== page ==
Quality of Life Issues Facing MS Patients

  • Impairments Start at Diagnosis

    Impairments Start at Diagnosis

    After receiving the diagnosis of MS, many patients enter into a state of extreme distress, envisioning themselves incapacitated. This initial response often informs QoL by casting a hue of pessimism over the patient's perceptions. These reactions can be mitigated by clinicians with an individualized approach that incorporates time, repetition, flexibility, and understanding, presented in a manner that is easily comprehensible to patients.

  • Cognition in MS

    Cognition in MS

    Early in the course of MS, patients may start to experience cognitive issues, such as processing speed and handling complex information. These issues can impact upon a patient’s QoL by affecting employment, relationships, and other domains.

  • Ways to Improve Cognition

    Ways to Improve Cognition

    There are several modalities that can be helpful in enhancing or preserving cognition in patients with MS. These include leisure activities such as reading, Tai Chi, aerobic exercise, and yoga.

  • Sexuality in MS

    Sexuality in MS

    Sexual dysfunction is one of the major causes of distress in patients with MS, and has been shown to have an even more detrimental impact on QoL than the severity of disability. However, despite its high prevalence and the distress it causes, it is rarely discussed with clinicians perhaps due to embarrassment on the patient's part. Therefore, the conversation should be initiated by the clinician shortly after diagnosis, and should combine medical as well as psychosocial approaches.

  • Addressing Sexual Dysfunction

    Addressing Sexual Dysfunction

    Interventions may include acknowledging the patient's sexual needs, providing information and education, creating a safe forum for patients to express sexual concerns, and referring patients to specialists and other resources if appropriate.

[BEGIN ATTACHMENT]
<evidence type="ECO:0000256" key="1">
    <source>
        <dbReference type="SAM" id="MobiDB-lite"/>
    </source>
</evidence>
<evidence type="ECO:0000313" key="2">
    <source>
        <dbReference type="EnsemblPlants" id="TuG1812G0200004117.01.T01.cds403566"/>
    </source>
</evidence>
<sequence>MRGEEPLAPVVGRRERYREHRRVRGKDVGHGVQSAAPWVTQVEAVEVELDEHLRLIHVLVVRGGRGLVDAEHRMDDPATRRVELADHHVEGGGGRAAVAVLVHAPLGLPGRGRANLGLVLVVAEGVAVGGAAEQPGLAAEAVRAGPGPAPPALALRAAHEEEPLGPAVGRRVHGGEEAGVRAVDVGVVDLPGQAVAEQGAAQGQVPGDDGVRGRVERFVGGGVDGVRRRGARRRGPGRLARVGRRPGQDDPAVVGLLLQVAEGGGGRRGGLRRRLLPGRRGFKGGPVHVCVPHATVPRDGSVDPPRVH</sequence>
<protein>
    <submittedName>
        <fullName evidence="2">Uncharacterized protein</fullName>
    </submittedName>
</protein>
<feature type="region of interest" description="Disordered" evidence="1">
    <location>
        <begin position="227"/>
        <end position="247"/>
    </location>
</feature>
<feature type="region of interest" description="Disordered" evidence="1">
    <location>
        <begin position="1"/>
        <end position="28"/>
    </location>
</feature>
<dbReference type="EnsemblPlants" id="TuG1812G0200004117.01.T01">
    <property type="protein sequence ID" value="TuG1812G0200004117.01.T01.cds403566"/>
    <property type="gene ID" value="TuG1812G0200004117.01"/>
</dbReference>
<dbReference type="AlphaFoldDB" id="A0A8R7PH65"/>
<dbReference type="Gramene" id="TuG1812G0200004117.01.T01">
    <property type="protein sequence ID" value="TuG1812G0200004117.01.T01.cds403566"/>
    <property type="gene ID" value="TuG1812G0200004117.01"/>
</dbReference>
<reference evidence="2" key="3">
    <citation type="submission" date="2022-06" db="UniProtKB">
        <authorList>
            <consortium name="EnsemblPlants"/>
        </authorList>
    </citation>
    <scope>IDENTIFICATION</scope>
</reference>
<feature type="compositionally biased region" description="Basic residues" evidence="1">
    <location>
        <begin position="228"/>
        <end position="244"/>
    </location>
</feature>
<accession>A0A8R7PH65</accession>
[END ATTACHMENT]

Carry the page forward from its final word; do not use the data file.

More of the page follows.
• Impact on Family and Relationships

    Impact on Family and Relationships

    The patient's family and partner are negatively impacted by the patient's illness. Since most MS patients are diagnosed at a relatively young age, parents' anxiety, denial and fear must also be taken into account. Divorce rates are also higher in patients with MS.

  • Helping Families

    Helping Families

    A recent study found that partners of individuals with MS reported “being unsure of what the future might hold and feeling helpless and out of control" and that other people could not understand and support them, which led to a feeling of social isolation. A collaborative family-centered intervention model including a psychoeducational component, has been shown helpful for families of those with MS.

  • MS and Employment

    MS and Employment

    MS has an adverse effect on the capacity of patients to remain employed. Fatigue is the most common symptom that causes patients to leave work or reduce employment hours. Discontinuing employment can lead to a worsening of other MS symptoms.

  • Interventions for Fatigue

    Interventions for Fatigue

    Interventions for fatigue include psychoeducation, addressing lifestyle factors (eg, diet and exercise), pacing (eg, rest breaks between activities), energy conservation and work simplification strategies (eg, use of assistive devices, adaptive equipment, and gait aids), supplementation with vitamin D, and structured exercise programs (eg, aerobic exercise and yoga).

  • Social Isolation

    Social Isolation

    Social isolation is common in individuals with MS for a variety of reasons, including declining ability to engage in physical activity, cognitive changes, changes in relationships and employment, and depression.

  • Social and Emotional Support

    Social and Emotional Support

    Interventions oriented toward improving depression, increasing positive social interactions, expressed affection, working with families surrounding issues of emotional support, and providing psychoeducation may be helpful.

  • Clinician's Role

    Clinician's Role

    Arguably, QoL may be an even more relevant outcome in MS patient than more traditional measurements, such as disability or neurological impairment. Clinicians should remain cognizant of the “invisible” issues that contribute to impaired QoL, initiate discussions with patients, and make helpful interventions available.

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MS patients face “visible and invisible” issues related either directly or indirectly to their disease, which significantly impacts quality of life (QoL). They are often reluctant to discuss these issues, and healthcare providers frequently do not inquire about them.

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